Daniel Judt in The Point:
As the bus nears downtown Katowice, the site of the 24th annual UN Climate Conference, or COP24, two huge funnels loom into view: a coal mine. There are fourteen in Katowice, although only two remain active. The rest lie strewn across the city like dormant volcanoes. The UN insists that Katowice is in transition—“from black to green,” says a welcome video at the opening ceremony—and claims that 40 percent of the city’s surface area is devoted to green spaces. Judging by the looks on their faces as they ogle the coal mine, the delegates on this bus do not see it that way. When they disembark, one of them scrunches up his nose at the unmistakable smell—rich and smoky—that wafts from an alleyway. Many Katowicians still burn coal for heat.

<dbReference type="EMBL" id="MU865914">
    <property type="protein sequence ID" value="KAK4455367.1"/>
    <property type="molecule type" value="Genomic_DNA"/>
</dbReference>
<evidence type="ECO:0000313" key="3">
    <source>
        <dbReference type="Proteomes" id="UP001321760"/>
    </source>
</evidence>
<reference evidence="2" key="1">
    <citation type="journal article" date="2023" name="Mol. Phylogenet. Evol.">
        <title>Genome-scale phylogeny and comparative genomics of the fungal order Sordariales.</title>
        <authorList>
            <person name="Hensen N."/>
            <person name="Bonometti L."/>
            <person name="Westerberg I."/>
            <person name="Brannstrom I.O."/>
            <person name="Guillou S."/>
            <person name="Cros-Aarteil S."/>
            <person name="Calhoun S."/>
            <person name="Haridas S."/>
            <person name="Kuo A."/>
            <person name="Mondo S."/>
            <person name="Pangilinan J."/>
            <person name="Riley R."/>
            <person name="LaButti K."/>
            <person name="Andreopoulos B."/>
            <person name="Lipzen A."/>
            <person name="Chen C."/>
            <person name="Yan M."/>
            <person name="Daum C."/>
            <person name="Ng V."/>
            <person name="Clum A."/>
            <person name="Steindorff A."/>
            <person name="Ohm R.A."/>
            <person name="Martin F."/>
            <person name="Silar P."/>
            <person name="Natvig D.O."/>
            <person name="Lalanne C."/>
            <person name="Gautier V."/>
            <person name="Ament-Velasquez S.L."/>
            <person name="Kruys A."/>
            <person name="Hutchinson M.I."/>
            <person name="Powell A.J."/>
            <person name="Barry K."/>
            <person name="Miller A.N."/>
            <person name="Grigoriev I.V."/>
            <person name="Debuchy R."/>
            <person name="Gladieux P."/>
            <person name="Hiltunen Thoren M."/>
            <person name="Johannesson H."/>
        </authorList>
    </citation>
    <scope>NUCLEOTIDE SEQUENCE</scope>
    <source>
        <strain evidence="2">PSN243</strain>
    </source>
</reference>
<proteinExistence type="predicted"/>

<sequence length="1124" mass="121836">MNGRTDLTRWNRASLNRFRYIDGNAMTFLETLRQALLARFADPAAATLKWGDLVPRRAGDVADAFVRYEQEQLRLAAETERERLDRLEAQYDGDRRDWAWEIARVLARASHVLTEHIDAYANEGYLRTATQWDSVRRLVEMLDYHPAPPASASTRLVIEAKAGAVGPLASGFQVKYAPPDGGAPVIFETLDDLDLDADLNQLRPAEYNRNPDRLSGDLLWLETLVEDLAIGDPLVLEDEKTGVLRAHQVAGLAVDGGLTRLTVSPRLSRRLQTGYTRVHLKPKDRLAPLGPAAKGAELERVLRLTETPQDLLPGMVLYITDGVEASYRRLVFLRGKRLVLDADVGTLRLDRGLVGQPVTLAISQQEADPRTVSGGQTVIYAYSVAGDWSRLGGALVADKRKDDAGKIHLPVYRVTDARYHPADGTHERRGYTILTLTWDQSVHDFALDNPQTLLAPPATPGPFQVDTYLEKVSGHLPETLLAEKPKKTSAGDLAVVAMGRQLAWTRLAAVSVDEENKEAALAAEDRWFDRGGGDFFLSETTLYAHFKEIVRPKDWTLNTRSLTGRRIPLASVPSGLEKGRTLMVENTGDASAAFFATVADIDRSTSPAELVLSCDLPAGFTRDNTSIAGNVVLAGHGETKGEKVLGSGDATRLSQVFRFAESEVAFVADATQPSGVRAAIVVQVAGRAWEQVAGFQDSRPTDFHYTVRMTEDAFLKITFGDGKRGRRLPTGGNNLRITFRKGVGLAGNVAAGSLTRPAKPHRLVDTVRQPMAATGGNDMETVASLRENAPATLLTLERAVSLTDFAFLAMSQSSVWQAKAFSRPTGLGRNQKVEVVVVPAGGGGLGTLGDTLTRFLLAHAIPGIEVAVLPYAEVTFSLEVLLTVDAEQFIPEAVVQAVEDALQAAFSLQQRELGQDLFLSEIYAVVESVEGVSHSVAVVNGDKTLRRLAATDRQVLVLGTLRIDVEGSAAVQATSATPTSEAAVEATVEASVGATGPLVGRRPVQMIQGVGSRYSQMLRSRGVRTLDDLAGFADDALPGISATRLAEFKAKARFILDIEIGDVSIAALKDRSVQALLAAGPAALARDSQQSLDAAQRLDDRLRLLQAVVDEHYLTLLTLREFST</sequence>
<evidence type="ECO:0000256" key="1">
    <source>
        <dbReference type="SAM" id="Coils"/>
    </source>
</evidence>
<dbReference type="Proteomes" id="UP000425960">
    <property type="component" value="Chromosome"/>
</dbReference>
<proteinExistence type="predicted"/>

The conference center, called Spodek, is a massive circular arena with one end tilted upwards, which makes it look like a crashed flying saucer. To accommodate the thirty thousand or so conference attendees, Katowice has attached a network of temporary hallways (all climate-controlled, though they often oscillate between way too hot and way too cold) and a boxy entrance hall to Spodek, with a security apparatus to rival an airport.